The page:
The upstream end of conveyor section C6 (referred to as the exit conveyor section) is located downstream from the downstream end of staging section C5, providing what may be termed a gap in the conveyor line where the metal web applicators 41L and 41R are situated (the workpiece being intermittently fed forward between these applicators as will appear). This feed is by means of rollers 741 of the staging section C5 that function intermittently to feed the workpiece forward from the staging section through the metal web applying station 33 (comprising the left and right hand applicators 41L and 41R) to the exit section C6 which functions after the application of the metal web members has been completed to feed the completed truss forward from the downstream end of the conveyor line C.

The exit conveyor section C6 (FIGS. 4 and 5) of the conveyor C, which is immediately downstream from the metal web applying station 33, is a relatively short version of the staging section C5, comprising for its lower run a relatively short box beam 701E in line with box beam 701 and for its upper run a relatively short beam 721E of channel cross-section in line with beam 721 on stanchions 703E and auxiliary supports 705E. The components of the exit conveyor section corresponding to these of the staging section are assigned the same reference numerals as the latter with the subscript E (for exit). The lower rollers (not shown) of exit conveyor section C6 are idler rollers. The height of rollers 769E is adjustable via operation of the motor 776E under control of the PLC 505 and an encoder device 118″ like the encoder 118.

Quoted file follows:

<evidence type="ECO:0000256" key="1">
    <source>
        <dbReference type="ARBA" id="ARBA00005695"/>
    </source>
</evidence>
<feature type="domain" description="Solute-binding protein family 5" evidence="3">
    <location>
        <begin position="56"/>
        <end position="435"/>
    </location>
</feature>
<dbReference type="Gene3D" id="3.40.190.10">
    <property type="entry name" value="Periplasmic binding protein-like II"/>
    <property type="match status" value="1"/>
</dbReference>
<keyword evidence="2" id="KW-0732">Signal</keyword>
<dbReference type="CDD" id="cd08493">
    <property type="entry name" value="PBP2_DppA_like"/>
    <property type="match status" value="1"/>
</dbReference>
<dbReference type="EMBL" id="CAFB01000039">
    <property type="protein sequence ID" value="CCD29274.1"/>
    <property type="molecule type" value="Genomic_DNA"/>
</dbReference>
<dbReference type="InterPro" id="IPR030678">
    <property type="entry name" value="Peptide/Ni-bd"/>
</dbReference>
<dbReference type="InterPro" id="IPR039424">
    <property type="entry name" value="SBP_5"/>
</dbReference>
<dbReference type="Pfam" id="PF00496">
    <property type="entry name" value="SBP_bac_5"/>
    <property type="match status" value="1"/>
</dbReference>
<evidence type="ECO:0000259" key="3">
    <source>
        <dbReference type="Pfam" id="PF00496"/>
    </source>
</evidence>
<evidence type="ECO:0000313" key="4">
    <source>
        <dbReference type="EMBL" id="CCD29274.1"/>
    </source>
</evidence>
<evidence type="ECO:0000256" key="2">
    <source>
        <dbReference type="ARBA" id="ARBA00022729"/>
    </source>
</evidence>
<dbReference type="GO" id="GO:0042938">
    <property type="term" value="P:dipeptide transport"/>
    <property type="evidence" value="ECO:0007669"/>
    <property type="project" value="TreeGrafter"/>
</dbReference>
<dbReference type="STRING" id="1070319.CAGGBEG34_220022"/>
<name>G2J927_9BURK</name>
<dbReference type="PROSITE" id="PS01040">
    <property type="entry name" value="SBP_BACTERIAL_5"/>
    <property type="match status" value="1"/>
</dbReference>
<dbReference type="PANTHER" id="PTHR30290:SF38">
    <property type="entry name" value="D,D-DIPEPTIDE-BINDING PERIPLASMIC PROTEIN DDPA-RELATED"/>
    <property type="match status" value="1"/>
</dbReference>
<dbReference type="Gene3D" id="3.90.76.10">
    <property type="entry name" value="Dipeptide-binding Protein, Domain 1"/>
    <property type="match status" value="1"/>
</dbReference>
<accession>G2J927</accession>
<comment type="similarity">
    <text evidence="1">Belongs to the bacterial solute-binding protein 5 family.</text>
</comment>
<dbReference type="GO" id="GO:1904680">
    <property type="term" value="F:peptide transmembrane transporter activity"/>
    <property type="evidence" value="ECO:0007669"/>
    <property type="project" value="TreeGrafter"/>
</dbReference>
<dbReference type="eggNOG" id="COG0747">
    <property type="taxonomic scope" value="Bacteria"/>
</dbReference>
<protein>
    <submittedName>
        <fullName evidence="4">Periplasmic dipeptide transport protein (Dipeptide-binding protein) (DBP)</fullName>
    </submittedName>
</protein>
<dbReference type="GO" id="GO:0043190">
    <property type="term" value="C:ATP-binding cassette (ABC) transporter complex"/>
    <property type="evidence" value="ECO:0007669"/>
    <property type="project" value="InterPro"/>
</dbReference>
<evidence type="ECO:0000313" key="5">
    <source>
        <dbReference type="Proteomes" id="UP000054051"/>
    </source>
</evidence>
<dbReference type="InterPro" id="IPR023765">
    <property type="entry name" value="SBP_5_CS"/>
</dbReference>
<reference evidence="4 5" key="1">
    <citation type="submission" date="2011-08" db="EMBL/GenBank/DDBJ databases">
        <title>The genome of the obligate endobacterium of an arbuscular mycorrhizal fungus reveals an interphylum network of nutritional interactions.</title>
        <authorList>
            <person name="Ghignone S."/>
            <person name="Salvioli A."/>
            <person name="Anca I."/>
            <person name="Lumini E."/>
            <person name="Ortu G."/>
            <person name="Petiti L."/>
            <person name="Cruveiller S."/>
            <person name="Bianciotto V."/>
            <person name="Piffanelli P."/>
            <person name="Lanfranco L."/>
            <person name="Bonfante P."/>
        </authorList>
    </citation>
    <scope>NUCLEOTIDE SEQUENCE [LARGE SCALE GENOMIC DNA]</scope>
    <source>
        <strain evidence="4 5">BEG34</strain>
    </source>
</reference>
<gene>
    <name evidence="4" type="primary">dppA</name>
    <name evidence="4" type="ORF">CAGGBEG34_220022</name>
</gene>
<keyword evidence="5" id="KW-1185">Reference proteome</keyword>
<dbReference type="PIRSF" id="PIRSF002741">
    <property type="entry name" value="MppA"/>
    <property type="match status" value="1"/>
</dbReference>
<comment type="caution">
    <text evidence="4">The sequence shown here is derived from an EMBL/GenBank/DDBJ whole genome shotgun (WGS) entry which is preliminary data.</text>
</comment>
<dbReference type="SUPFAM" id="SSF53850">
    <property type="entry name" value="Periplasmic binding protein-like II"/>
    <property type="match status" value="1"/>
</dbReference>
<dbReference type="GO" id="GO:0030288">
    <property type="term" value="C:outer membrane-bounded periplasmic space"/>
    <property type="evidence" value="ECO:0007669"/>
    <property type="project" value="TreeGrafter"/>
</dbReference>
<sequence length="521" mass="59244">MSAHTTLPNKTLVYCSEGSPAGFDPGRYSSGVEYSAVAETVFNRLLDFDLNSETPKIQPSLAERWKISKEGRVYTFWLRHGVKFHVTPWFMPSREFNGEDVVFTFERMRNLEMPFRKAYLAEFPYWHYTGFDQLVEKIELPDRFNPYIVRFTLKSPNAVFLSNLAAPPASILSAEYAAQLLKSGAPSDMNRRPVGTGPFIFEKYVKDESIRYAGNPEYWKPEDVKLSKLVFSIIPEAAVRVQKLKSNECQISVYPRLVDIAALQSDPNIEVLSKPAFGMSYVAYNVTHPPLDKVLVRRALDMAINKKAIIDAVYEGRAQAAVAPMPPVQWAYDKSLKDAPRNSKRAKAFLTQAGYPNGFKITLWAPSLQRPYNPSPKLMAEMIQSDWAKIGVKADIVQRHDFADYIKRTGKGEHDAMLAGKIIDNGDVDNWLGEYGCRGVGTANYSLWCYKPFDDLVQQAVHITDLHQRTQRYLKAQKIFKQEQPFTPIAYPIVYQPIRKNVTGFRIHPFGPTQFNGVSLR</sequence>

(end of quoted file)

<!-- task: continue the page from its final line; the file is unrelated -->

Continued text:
As previously described, each of the metal web applicators 41L, 41R (FIG. 30) at station 33 comprises a holder 43 for holding a supply of the metal web members 7, a transfer device 45 for transferring a member 7 into position on the respective side (right or left) of the workpiece at station 33 and a driver 47 for effecting driving (pressing) of the nails of the members 7 into the top and bottom chords 3, 5 of the workpiece. The applicator components are mounted on a framework designated in its entirety by the reference numeral 781 comprising a table 783 on legs 785 each having the same type of adjustable foot plate as used throughout the apparatus. Posts 787 extend up from the table adjacent the coeners thereof. Beams 789 span the posts at the sides of the frame and beams 791 span the posts at the upstream and downstream regions of the frame, topping off the framework well above the table. The drive 47 of each applicator 41L, 41R comprises a platen 793, which may be referred to as a press platen, on the plunger 795 of a hydraulic cylinder 797, under control of valve 797V, which may be referred to as a press cylinder. The latter is mounted at the end thereof constituting its forward end on plate 799. Each plate 799 is mounted in vertical position on the table in an upstream-downstream vertical plane adjacent the respective side of the table by means of backing plates 801 on the outside of the plate 799. A cap plate 803 spans the backing plates 801. The platens 793 have back bracing as indicated at 805 and are movable on the table in transverse direction in relation to conveyor C toward and away from a workpiece (chords 3, 5 and a board 9 and vertical web members 11) extending therebetween. In this regard, it may be noted that the workpiece is adapted to be fed forward (intermittently in increments) by the staging conveyor C5 in vertical position in a vertical upstream-downstream plane passing centrally through the framework 781 over the table (the vertical plane of conveyor C).